Takeaways From Ravens' First Week of Free Agency
The Baltimore Sun’s Childs Walker looked at what we learned from the Ravens' first week of free agency. Here are some excerpts:
The Ravens' urgency matched the scale of their needs.
"So why did the Ravens come out hotter than usual? Well, they had more problems to address. The modern NFL is built on passing and stopping the pass. The Ravens did not do well enough at either in 2021. … As [General Manager Eric] DeCosta assessed his roster, he saw no big-play safety, no proven edge rusher and too few healthy bodies at offensive tackle. He could solve some of these problems with draft picks but not all of them. He could not afford to be complacent. … Though the Ravens acted boldly, they did not buy chaotically, as some teams flush with cap cash do. Each move addressed a specific deficiency from the last two seasons."
Morgan Moses might have been the niftiest signing of all.
"With [Ronnie] Stanley's health still a source of concern, the Ravens desperately needed stability at tackle, and there aren't many offensive linemen more stable than the 6-foot-6, 318-pound Moses, who has started 16 games each of the last seven seasons. … If Moses can continue doing so and deliver the mistake-free play that became his trademark in Washington and New York, he would be worth more than the $15 million the Ravens agreed to pay him over the next three years. His deal could prove similar to the Kevin Zeitler signing last season — a modest expense for peace of mind at a key spot."
As much as they accomplished this week, the Ravens still need a rich draft class.
"Even a cursory glance at the roster tells us the Ravens could use multiple edge rushers, a starting center, several defensive linemen, cornerback depth and a younger candidate for playing time at offensive tackle. … A good first-round pick won't be enough. The Ravens have too many holes to fill right away, especially on defense. DeCosta will need to be on point with his enthusiasm for the third- and fourth-round targets in this class."
Reactions to Michael Pierce Agreeing to Return to Baltimore
While there will be no reunion between the Ravens and Smith, there will be one between the team and defensive tackle Michael Pierce.
Pierce, who spent four seasons in Baltimore (2016-2019), agreed to terms on a three-year contract reportedly worth $16.5 million.
Here's a sample of what pundits are saying about the move:
Zrebiec: "Grade: C+. Pierce is a solid player and the Ravens certainly need an inside presence on their roster. Pierce is a better fit at this point than [Brandon] Williams, because he's more explosive. The concern has to be Pierce's health and conditioning. He had issues with the latter ahead of his final season in Baltimore. As for the former, he opted out of the 2020 season and he played just eight games last year, sidelined for more than half the season with elbow and triceps injuries. If the Ravens get the Pierce that they had earlier in his career, this will turn into a good deal. But that's a big if."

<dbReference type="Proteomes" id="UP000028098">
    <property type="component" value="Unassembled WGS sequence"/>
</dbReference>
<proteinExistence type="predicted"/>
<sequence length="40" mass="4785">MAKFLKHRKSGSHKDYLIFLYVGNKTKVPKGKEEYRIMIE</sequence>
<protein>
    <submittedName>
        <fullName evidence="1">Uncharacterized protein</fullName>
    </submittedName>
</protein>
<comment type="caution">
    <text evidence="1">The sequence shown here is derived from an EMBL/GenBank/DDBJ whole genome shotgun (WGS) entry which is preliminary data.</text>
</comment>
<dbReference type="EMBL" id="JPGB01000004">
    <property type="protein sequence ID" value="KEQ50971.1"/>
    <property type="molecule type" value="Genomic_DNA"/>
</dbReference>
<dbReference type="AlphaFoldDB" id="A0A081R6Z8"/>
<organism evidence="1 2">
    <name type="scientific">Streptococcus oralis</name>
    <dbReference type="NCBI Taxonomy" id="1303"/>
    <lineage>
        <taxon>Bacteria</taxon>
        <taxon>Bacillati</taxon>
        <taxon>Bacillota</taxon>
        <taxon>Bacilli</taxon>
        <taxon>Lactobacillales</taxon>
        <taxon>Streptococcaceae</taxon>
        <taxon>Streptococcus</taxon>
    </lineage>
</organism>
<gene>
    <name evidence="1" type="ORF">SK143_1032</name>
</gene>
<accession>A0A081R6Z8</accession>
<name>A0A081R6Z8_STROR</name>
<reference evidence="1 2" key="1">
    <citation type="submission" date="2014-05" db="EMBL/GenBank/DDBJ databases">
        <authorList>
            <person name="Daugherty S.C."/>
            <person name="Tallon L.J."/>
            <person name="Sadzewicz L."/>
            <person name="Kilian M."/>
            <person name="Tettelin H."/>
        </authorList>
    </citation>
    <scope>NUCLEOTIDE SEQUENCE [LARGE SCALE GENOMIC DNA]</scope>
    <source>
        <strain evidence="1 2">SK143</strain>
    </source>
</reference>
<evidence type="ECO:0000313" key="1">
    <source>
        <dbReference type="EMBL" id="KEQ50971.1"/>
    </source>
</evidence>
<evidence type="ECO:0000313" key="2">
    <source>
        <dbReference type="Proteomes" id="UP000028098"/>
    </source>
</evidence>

Bleacher Report’s Maurice Moton: "Grade: C. Going into his age-30 season after an injury-riddled 2020 campaign, he didn't draw any suitors on the trade market. As a rotational interior defender who missed 25 games over the past two years, Pierce will probably play about 50 percent or less of the defensive snaps as a cog in the Ravens run defense. They need his 6'0", 340-pound frame with defensive linemen Brandon Williams, Calais Campbell and Justin Ellis on the free-agent market."
ESPN’s Jamison Hensley: "The Ravens get a replacement for Brandon Williams, the longtime starting nose tackle who is now a free agent. Pierce is more versatile than Williams but he comes with a lesser price tag because of durability concerns. … The addition of Pierce lessens Baltimore's need to use the No. 14 overall pick on Georgia defensive tackle Jordan Davis."
Hayden Hurst Agrees to Deal With Bengals, His Agents Say
Tight end Hayden Hurst is returning to the AFC North, but not with the Ravens. The former first-round pick has agreed to terms with the Cincinnati Bengals, per his agents.
The Bengals had a void at tight end after C.J. Uzomah signed with the New York Jets. There had been speculation that the Ravens might target Hurst in free agency.